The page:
Additionally researchers asserted that pregnant women are the most common hosts to group B strep bacteria, which cause severe infections in newborns. These infections often lead to pneumonia or sepsis, and in extreme cases death due to the absence of properly developed defense mechanisms in newborns.
However, group B strep bacteria rarely infect babies.
This motivated the researches to undertake a research to address the growing number of deaths and to probe whether the mother’s milk contains specific protective compounds that fight these bacteria in babies.
Previously, it was believed by biochemists that proteins are the most important followed by carbohydrates. “Far less is known about the function of sugars, and as a trained glycoprotein chemist, I wanted to explore their role,” asserted Townsend.
For the research, the carbohydrate in human milk, also known as oligosaccharides, was collected from different donor samples. The samples were then summarized with a mass spectrometry technique that is used to identify large biomolecules. The obtained compound was then added to strep cultures which were then observed using a microscope.
The study showed that the sugars found in breast milk in such cases can act as anti-biofilms agents. To put it simply, the researchers observed that the sugars not only sensitized the target bacteria but also killed them. Some of the oligosaccharides directly fought the infecting bacteria. Additionally the carbohydrate compounds also broke down the biofilms that the bacteria form to protect themselves.
It ha been revealed that these powerful sugars can potentially become part of an antibacterial treatment for adults and infants alike, thus reducing our dependence on artificially produced antibiotics.
This study has been published and is now a part of the ACS Infectious Diseases journal.
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The latest research suggests that the modern apples originated from Kazakhstan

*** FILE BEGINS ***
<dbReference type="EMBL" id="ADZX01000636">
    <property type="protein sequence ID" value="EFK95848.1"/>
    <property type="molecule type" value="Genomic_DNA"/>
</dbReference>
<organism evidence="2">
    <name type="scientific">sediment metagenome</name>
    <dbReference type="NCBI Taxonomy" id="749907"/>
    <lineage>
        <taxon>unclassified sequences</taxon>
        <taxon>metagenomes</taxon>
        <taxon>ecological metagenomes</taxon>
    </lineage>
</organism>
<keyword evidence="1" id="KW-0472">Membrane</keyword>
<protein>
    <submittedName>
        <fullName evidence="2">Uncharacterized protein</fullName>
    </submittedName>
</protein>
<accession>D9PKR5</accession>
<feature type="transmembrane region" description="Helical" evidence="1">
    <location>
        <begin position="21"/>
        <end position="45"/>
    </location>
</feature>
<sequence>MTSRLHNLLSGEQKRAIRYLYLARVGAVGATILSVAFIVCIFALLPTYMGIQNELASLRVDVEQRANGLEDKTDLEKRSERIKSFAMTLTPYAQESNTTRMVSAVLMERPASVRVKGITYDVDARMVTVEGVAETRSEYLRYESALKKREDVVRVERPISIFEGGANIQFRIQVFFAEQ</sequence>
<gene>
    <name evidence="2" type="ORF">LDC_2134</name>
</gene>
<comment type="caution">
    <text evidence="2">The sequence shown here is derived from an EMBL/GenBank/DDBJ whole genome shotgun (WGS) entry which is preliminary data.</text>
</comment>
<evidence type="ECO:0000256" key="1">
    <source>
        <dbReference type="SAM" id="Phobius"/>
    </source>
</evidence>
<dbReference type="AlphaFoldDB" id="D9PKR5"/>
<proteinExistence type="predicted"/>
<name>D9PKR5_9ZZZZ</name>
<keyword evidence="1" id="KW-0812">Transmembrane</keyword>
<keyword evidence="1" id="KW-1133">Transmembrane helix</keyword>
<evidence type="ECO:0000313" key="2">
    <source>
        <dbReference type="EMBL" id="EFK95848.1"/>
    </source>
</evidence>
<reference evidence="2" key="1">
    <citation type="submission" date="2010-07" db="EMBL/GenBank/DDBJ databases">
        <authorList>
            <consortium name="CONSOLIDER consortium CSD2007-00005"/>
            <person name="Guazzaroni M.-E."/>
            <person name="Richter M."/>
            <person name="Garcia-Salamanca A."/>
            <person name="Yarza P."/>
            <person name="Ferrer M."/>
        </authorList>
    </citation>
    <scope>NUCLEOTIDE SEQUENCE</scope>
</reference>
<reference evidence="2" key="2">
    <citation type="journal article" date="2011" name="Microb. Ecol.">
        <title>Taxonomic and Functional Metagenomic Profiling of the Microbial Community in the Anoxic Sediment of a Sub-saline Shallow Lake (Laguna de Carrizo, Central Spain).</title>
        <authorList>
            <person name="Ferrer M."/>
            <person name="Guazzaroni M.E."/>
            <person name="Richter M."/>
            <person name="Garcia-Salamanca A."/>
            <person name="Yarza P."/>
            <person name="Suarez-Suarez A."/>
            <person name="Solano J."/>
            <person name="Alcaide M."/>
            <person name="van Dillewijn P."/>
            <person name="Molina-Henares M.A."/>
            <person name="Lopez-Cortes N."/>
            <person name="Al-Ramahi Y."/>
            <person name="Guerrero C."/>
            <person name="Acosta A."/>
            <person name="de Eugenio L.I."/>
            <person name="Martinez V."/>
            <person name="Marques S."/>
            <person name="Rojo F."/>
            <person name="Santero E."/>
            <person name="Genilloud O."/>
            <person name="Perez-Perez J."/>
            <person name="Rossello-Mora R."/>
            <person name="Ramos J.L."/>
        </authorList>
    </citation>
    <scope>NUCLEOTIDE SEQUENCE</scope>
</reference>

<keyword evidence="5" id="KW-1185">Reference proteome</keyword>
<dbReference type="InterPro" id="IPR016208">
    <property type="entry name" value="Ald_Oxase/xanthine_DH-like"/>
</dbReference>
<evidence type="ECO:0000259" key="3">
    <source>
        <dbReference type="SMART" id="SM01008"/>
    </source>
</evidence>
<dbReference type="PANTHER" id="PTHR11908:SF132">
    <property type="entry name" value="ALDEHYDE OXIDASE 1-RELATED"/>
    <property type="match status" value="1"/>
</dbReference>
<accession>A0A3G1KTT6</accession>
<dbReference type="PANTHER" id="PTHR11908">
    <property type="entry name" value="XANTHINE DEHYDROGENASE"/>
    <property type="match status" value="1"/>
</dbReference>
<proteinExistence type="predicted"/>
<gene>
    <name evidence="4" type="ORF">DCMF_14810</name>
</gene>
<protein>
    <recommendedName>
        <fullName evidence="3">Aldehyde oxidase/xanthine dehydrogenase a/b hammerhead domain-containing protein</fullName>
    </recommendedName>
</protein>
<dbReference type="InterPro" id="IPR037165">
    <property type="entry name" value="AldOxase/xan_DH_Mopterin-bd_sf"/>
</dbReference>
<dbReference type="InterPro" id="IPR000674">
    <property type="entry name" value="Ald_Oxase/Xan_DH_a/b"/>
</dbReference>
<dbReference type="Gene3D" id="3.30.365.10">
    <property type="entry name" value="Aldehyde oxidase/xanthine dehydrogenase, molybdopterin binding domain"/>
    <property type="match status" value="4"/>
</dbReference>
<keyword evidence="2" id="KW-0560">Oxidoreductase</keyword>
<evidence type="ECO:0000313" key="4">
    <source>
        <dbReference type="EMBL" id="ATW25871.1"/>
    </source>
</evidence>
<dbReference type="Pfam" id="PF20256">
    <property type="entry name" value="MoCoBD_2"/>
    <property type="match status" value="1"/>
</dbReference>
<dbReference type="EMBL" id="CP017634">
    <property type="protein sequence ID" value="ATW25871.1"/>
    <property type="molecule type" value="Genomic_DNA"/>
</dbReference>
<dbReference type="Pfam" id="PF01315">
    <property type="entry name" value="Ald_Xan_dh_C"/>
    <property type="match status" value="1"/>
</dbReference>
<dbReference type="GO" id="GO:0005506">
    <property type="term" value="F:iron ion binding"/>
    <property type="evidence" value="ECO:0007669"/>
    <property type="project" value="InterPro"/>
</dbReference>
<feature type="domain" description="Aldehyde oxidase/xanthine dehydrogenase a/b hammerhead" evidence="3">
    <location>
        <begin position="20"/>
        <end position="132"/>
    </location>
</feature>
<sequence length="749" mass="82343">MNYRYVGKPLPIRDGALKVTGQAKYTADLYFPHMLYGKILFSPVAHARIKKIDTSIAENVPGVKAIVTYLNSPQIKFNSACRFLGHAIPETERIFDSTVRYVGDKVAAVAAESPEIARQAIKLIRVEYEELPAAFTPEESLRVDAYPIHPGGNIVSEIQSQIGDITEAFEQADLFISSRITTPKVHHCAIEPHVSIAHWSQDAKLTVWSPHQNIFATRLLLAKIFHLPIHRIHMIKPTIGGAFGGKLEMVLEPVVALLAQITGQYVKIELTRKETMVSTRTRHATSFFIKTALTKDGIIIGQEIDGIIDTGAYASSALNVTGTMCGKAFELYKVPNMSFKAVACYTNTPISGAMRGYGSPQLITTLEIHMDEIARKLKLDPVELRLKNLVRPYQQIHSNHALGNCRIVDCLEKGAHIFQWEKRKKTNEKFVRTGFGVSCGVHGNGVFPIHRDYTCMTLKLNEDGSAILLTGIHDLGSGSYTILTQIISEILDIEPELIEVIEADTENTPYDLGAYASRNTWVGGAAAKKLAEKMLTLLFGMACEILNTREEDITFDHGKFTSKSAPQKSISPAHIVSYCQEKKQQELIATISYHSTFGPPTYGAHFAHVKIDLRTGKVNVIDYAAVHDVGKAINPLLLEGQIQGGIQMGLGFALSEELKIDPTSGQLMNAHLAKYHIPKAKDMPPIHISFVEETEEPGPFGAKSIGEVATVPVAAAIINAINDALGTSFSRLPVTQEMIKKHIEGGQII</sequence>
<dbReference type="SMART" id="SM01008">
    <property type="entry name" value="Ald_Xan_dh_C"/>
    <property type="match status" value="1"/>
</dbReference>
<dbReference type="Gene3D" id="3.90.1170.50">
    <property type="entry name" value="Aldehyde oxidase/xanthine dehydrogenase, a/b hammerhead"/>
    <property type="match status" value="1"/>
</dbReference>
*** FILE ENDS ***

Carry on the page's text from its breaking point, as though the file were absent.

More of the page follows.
The study was carried out by researchers from Boyce Thompson Institute in the United States
It was the genetic exchange from traders who used the Silk Road that the modern apples emerged in Kazakhstan
US, August 17, 2017: A new study suggests that the modern apples that are so crisp, yet so juicy, actually originated from Kazakhstan 10,000 years ago.
The study by researchers at Boyce Thompson Institute (BTI) in the US reveal that during the back and forth traveling by traders on the Silk Road, the genetic exchange occurred that led to the emergence of modern day apples in Kazakhstan’s mountainous regions. Malus Domestica is the scientific name for our modern domesticated apples.
The Silk Road connected the East to the West. Hence, it led to an exposure of knowledge and ideas. Researchers hypothesize that this exchange of ideas resulted in the birth of the tasty Malus Domestica.
Lead Author of the study and Professor at Boyce Thompson Institute, Zhangjun Fei, explains his team’s study which is published in the journal Nature Communications.
To carry out the study, the team of researchers sequenced 117 different apples and compared their genomes. These included the wild species extracted from Europe, North America, Central and East Asia.
The birth of the modern apples ultimately led to 7,500 varieties of the fruit. Interestingly, the quality of the fruit changed as from region to region as it first traveled from the East to the West. When the apples returned to go back to the west, the dropped seeds on the way helped the growth of trees in wild places.
M Sylvestris was dominant in the Apple’s growth. It’s ancestor, M Sieversii is found predominantly in Kazakhstan.
Our modern day apples have well-balanced sugar and higher organic acid contents. Hence, it is no wonder now that Apple is one of the favorite fruits for many people.
– prepared by Saksham Narula of NewsGram. Twitter: @Saksham2394
NewsGram is a Chicago-based non-profit media organization. We depend upon support from our readers to maintain our objective reporting. Show your support by Donating to NewsGram. Donations to NewsGram are tax-exempt.